"Part of the reason for entering the plea, regardless of punishment, regardless of any Alford pleas, is that it's a significant and sad end to this story," he said after the court hearing.
Federal investigation ends
A federal grand jury also has been investigating since early 2009 Easley's dealings with friends and contributors while in office. In addition to the campaign flights, it's believed the grand jury, which operates in secret, has looked at coastal real estate deals and a high-paying job former first lady Mary Easley had at North Carolina State University.
As part of the plea agreement, federal authorities dropped their investigation.
"There's just nothing there. If there was something there, somebody would have done something about it," Cheshire said. "It's easy for the federal government to charge someone, and it's easier for them to convict someone."
U.S. Attorney George Holding said in a statement that his prosecutors reviewed the evidence they had compiled and then looked at whether they could obtain a conviction and whether they should subject Easley to dual prosecutions before deciding not to pursue the case further.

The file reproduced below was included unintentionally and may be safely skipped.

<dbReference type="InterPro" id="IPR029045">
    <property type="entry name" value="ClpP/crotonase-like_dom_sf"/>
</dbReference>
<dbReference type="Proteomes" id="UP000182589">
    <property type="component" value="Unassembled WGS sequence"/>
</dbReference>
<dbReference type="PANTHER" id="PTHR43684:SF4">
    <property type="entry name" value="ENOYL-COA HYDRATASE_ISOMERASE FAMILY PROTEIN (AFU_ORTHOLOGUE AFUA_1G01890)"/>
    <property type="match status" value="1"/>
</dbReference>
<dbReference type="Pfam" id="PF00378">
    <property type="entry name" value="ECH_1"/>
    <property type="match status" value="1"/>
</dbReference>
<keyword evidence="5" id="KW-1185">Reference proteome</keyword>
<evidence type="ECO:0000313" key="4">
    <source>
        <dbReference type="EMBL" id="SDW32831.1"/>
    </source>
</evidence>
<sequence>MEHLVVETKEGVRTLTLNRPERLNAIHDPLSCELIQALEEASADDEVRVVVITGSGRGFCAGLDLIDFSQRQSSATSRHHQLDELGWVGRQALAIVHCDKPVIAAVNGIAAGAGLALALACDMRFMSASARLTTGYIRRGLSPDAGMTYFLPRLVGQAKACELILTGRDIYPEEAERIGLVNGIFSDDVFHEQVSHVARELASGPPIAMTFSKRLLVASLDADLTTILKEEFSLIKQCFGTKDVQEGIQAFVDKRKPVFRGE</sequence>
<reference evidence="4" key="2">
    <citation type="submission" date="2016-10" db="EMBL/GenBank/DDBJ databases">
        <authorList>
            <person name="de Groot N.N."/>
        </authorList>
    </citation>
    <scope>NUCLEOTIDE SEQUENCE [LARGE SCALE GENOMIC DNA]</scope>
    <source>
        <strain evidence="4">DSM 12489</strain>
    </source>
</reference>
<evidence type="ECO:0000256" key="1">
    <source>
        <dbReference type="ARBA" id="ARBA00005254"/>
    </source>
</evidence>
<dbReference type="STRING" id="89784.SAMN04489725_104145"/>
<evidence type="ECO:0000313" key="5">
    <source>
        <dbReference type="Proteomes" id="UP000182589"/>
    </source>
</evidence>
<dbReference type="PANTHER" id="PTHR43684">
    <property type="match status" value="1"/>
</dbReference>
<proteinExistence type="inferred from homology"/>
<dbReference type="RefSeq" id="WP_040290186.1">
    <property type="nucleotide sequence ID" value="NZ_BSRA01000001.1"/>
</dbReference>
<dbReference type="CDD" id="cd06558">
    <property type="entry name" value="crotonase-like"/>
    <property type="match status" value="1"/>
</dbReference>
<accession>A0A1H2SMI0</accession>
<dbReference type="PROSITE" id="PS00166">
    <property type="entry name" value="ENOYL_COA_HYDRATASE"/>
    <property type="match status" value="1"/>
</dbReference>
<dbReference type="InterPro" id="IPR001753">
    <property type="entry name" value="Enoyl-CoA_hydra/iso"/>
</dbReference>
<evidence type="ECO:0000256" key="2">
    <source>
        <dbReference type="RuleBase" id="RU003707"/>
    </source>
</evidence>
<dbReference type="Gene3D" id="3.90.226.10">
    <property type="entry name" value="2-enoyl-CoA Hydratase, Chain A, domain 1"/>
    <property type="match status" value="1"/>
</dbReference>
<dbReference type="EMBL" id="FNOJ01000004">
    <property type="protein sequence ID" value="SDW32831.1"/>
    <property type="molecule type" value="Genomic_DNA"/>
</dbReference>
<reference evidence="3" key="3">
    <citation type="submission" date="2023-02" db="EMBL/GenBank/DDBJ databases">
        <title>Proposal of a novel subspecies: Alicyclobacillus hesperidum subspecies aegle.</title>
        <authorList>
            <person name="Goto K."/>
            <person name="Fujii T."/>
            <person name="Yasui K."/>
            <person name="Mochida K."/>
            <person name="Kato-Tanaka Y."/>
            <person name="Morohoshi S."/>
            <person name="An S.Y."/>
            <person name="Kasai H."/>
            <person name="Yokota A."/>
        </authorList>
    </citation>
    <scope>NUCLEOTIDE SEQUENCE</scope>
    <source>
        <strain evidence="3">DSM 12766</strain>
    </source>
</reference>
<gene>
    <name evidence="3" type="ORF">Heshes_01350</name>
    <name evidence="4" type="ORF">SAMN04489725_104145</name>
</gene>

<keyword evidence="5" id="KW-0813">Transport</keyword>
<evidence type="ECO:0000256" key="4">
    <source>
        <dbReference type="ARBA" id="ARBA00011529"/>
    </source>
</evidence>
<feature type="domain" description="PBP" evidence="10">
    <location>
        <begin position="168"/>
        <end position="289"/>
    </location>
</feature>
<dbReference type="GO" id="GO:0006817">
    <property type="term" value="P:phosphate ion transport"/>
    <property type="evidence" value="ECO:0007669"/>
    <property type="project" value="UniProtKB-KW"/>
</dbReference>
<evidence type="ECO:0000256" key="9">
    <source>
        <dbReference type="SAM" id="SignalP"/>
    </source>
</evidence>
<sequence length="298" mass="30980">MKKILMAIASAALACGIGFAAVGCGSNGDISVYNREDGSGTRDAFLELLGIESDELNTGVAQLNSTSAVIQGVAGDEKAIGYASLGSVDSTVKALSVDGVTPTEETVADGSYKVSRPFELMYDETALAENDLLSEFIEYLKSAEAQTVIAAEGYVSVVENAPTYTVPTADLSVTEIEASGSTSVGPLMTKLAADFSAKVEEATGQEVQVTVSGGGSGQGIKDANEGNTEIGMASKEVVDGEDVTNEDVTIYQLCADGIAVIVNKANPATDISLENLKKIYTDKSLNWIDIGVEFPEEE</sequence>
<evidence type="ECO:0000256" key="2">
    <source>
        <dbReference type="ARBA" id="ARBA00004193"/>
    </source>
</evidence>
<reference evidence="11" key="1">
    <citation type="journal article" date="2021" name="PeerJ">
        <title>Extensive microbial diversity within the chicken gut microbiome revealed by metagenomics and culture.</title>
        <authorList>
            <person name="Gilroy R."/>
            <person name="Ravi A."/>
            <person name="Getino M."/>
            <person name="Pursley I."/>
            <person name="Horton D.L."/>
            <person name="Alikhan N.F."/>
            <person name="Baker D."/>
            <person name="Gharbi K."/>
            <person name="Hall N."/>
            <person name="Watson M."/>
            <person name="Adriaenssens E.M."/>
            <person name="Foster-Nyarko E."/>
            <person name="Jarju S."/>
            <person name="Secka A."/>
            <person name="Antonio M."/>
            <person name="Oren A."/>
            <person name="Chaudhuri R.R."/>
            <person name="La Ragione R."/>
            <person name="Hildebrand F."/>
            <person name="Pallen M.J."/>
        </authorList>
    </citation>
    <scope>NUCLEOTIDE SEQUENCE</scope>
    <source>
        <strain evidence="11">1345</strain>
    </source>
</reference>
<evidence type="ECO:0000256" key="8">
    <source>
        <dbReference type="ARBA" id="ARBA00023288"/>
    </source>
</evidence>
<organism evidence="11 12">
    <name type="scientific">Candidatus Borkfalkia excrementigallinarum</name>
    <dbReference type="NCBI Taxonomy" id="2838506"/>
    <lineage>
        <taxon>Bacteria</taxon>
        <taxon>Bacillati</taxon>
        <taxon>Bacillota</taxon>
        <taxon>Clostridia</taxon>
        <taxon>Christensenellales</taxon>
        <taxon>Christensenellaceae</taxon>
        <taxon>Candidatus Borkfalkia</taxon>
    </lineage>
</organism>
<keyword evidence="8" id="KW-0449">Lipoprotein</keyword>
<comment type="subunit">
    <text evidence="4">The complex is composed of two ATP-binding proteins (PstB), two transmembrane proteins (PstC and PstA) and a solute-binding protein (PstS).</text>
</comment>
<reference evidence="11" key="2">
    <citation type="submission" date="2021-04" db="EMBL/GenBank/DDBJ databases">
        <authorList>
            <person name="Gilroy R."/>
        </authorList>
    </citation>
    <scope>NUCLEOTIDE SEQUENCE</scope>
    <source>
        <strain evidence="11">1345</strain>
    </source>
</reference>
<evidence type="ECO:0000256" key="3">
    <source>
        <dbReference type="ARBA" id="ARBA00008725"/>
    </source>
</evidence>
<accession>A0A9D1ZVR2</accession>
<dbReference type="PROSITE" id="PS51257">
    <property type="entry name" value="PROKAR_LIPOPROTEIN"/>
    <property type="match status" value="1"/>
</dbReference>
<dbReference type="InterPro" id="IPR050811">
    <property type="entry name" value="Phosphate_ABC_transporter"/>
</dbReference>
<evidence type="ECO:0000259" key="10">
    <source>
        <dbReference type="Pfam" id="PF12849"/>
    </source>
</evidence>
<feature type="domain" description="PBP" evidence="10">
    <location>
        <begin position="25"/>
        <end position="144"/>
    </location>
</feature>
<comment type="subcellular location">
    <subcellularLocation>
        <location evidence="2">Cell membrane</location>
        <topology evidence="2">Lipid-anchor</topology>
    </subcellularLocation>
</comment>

"It is no cause for celebration that a former governor of North Carolina has been convicted of a felony related to his service as governor, but it does signify that North Carolina is taking seriously the enforcement of its campaign finance laws. This ends a sad chapter in North Carolina history," Holding said.
Some legal experts have said that a recent U.S. Supreme Court ruling gutted the federal case, so authorities let the state investigation take precedence.
The Supreme Court ruled unanimously in June that prosecutors could seek convictions under the law for "honest services fraud" only if they had evidence that defendants accepted bribes or kickbacks. Previously, prosecutors would combine a series of unethical actions into a single case to show that taxpayers or investors were deprived of honest services.